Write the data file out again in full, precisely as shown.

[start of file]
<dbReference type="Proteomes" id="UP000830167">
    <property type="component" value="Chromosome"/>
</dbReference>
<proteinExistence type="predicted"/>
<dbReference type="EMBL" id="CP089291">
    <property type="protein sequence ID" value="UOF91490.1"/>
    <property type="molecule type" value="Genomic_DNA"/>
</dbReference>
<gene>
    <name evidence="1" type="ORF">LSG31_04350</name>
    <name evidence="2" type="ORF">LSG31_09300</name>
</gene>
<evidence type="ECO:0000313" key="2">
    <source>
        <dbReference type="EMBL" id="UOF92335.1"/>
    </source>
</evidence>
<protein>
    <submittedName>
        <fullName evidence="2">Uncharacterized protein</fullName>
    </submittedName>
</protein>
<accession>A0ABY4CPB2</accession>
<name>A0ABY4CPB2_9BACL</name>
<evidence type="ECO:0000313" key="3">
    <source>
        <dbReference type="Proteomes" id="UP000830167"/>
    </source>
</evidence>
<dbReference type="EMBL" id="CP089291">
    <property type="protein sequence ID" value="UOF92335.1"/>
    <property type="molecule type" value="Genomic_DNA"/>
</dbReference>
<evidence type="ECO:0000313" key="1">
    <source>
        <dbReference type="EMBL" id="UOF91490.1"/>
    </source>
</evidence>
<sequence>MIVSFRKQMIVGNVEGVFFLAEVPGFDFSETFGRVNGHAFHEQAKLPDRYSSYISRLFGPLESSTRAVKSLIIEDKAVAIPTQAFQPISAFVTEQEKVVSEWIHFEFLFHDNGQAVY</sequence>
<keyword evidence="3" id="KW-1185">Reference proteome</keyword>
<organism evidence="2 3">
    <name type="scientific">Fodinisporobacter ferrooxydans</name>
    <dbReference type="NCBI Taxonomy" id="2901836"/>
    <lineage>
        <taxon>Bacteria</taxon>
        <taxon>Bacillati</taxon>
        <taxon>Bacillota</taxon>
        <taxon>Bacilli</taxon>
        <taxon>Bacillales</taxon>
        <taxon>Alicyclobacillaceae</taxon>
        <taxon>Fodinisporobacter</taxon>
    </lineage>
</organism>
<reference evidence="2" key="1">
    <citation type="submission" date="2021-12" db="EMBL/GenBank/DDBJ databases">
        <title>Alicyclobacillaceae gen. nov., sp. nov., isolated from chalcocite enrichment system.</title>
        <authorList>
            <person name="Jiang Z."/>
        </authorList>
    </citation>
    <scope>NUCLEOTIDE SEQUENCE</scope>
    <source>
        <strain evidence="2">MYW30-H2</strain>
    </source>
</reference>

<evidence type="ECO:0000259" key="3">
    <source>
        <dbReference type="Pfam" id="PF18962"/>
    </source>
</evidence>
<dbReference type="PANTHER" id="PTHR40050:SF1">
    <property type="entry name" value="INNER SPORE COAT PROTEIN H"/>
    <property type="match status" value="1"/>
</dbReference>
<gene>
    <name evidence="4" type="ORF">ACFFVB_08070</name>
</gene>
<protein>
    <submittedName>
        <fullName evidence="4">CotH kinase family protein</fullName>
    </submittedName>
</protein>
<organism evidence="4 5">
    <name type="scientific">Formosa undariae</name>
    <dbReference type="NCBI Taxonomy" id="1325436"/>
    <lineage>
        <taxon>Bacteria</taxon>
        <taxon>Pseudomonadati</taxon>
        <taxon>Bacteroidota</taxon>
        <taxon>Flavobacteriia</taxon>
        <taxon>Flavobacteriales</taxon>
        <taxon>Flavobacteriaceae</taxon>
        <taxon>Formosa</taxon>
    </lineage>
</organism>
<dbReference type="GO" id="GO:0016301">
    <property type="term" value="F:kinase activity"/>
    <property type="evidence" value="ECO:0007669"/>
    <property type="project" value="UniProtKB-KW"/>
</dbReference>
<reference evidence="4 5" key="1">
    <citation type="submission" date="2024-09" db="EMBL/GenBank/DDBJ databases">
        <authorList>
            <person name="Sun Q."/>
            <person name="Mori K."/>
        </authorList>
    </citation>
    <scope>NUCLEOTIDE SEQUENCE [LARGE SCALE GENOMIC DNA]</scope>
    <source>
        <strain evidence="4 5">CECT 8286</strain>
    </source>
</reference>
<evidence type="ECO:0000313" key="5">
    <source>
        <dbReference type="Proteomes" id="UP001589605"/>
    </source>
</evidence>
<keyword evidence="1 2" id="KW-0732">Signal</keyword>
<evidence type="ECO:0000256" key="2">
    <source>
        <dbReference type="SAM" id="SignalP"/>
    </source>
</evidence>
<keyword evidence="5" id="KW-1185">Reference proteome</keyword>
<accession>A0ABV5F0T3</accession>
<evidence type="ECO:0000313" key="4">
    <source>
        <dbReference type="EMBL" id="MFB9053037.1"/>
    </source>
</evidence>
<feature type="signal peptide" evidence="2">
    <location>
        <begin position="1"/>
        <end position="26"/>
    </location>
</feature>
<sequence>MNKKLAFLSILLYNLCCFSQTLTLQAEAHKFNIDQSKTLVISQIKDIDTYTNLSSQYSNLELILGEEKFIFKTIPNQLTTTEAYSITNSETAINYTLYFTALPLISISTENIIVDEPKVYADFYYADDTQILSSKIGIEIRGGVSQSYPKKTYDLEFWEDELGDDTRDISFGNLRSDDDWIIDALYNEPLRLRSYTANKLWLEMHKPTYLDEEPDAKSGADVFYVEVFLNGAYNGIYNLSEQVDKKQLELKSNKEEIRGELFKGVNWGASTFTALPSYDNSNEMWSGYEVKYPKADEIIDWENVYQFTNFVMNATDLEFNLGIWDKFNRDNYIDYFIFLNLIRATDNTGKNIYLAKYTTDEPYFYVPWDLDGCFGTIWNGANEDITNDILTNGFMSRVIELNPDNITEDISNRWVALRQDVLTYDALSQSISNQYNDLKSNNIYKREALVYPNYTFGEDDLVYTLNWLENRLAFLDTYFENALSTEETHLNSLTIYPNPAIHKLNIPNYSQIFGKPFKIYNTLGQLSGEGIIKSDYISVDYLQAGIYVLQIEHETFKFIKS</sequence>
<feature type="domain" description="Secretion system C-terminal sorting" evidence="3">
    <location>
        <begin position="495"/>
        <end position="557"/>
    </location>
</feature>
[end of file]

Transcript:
<dbReference type="Proteomes" id="UP000830167">
    <property type="component" value="Chromosome"/>
</dbReference>
<proteinExistence type="predicted"/>
<dbReference type="EMBL" id="CP089291">
    <property type="protein sequence ID" value="UOF91490.1"/>
    <property type="molecule type" value="Genomic_DNA"/>
</dbReference>
<gene>
    <name evidence="1" type="ORF">LSG31_04350</name>
    <name evidence="2" type="ORF">LSG31_09300</name>
</gene>
<evidence type="ECO:0000313" key="2">
    <source>
        <dbReference type="EMBL" id="UOF92335.1"/>
    </source>
</evidence>
<protein>
    <submittedName>
        <fullName evidence="2">Uncharacterized protein</fullName>
    </submittedName>
</protein>
<accession>A0ABY4CPB2</accession>
<name>A0ABY4CPB2_9BACL</name>
<evidence type="ECO:0000313" key="3">
    <source>
        <dbReference type="Proteomes" id="UP000830167"/>
    </source>
</evidence>
<dbReference type="EMBL" id="CP089291">
    <property type="protein sequence ID" value="UOF92335.1"/>
    <property type="molecule type" value="Genomic_DNA"/>
</dbReference>
<evidence type="ECO:0000313" key="1">
    <source>
        <dbReference type="EMBL" id="UOF91490.1"/>
    </source>
</evidence>
<sequence>MIVSFRKQMIVGNVEGVFFLAEVPGFDFSETFGRVNGHAFHEQAKLPDRYSSYISRLFGPLESSTRAVKSLIIEDKAVAIPTQAFQPISAFVTEQEKVVSEWIHFEFLFHDNGQAVY</sequence>
<keyword evidence="3" id="KW-1185">Reference proteome</keyword>
<organism evidence="2 3">
    <name type="scientific">Fodinisporobacter ferrooxydans</name>
    <dbReference type="NCBI Taxonomy" id="2901836"/>
    <lineage>
        <taxon>Bacteria</taxon>
        <taxon>Bacillati</taxon>
        <taxon>Bacillota</taxon>
        <taxon>Bacilli</taxon>
        <taxon>Bacillales</taxon>
        <taxon>Alicyclobacillaceae</taxon>
        <taxon>Fodinisporobacter</taxon>
    </lineage>
</organism>
<reference evidence="2" key="1">
    <citation type="submission" date="2021-12" db="EMBL/GenBank/DDBJ databases">
        <title>Alicyclobacillaceae gen. nov., sp. nov., isolated from chalcocite enrichment system.</title>
        <authorList>
            <person name="Jiang Z."/>
        </authorList>
    </citation>
    <scope>NUCLEOTIDE SEQUENCE</scope>
    <source>
        <strain evidence="2">MYW30-H2</strain>
    </source>
</reference>

<evidence type="ECO:0000259" key="3">
    <source>
        <dbReference type="Pfam" id="PF18962"/>
    </source>
</evidence>
<dbReference type="PANTHER" id="PTHR40050:SF1">
    <property type="entry name" value="INNER SPORE COAT PROTEIN H"/>
    <property type="match status" value="1"/>
</dbReference>
<gene>
    <name evidence="4" type="ORF">ACFFVB_08070</name>
</gene>
<protein>
    <submittedName>
        <fullName evidence="4">CotH kinase family protein</fullName>
    </submittedName>
</protein>
<organism evidence="4 5">
    <name type="scientific">Formosa undariae</name>
    <dbReference type="NCBI Taxonomy" id="1325436"/>
    <lineage>
        <taxon>Bacteria</taxon>
        <taxon>Pseudomonadati</taxon>
        <taxon>Bacteroidota</taxon>
        <taxon>Flavobacteriia</taxon>
        <taxon>Flavobacteriales</taxon>
        <taxon>Flavobacteriaceae</taxon>
        <taxon>Formosa</taxon>
    </lineage>
</organism>
<dbReference type="GO" id="GO:0016301">
    <property type="term" value="F:kinase activity"/>
    <property type="evidence" value="ECO:0007669"/>
    <property type="project" value="UniProtKB-KW"/>
</dbReference>
<reference evidence="4 5" key="1">
    <citation type="submission" date="2024-09" db="EMBL/GenBank/DDBJ databases">
        <authorList>
            <person name="Sun Q."/>
            <person name="Mori K."/>
        </authorList>
    </citation>
    <scope>NUCLEOTIDE SEQUENCE [LARGE SCALE GENOMIC DNA]</scope>
    <source>
        <strain evidence="4 5">CECT 8286</strain>
    </source>
</reference>
<evidence type="ECO:0000313" key="5">
    <source>
        <dbReference type="Proteomes" id="UP001589605"/>
    </source>
</evidence>
<keyword evidence="1 2" id="KW-0732">Signal</keyword>
<evidence type="ECO:0000256" key="2">
    <source>
        <dbReference type="SAM" id="SignalP"/>
    </source>
</evidence>
<keyword evidence="5" id="KW-1185">Reference proteome</keyword>
<accession>A0ABV5F0T3</accession>
<evidence type="ECO:0000313" key="4">
    <source>
        <dbReference type="EMBL" id="MFB9053037.1"/>
    </source>
</evidence>
<feature type="signal peptide" evidence="2">
    <location>
        <begin position="1"/>
        <end position="26"/>
    </location>
</feature>
<sequence>MNKKLAFLSILLYNLCCFSQTLTLQAEAHKFNIDQSKTLVISQIKDIDTYTNLSSQYSNLELILGEEKFIFKTIPNQLTTTEAYSITNSETAINYTLYFTALPLISISTENIIVDEPKVYADFYYADDTQILSSKIGIEIRGGVSQSYPKKTYDLEFWEDELGDDTRDISFGNLRSDDDWIIDALYNEPLRLRSYTANKLWLEMHKPTYLDEEPDAKSGADVFYVEVFLNGAYNGIYNLSEQVDKKQLELKSNKEEIRGELFKGVNWGASTFTALPSYDNSNEMWSGYEVKYPKADEIIDWENVYQFTNFVMNATDLEFNLGIWDKFNRDNYIDYFIFLNLIRATDNTGKNIYLAKYTTDEPYFYVPWDLDGCFGTIWNGANEDITNDILTNGFMSRVIELNPDNITEDISNRWVALRQDVLTYDALSQSISNQYNDLKSNNIYKREALVYPNYTFGEDDLVYTLNWLENRLAFLDTYFENALSTEETHLNSLTIYPNPAIHKLNIPNYSQIFGKPFKIYNTLGQLSGEGIIKSDYISVDYLQAGIYVLQIEHETFKFIKS</sequence>
<feature type="domain" description="Secretion system C-terminal sorting" evidence="3">
    <location>
        <begin position="495"/>
        <end position="557"/>
    </location>
</feature>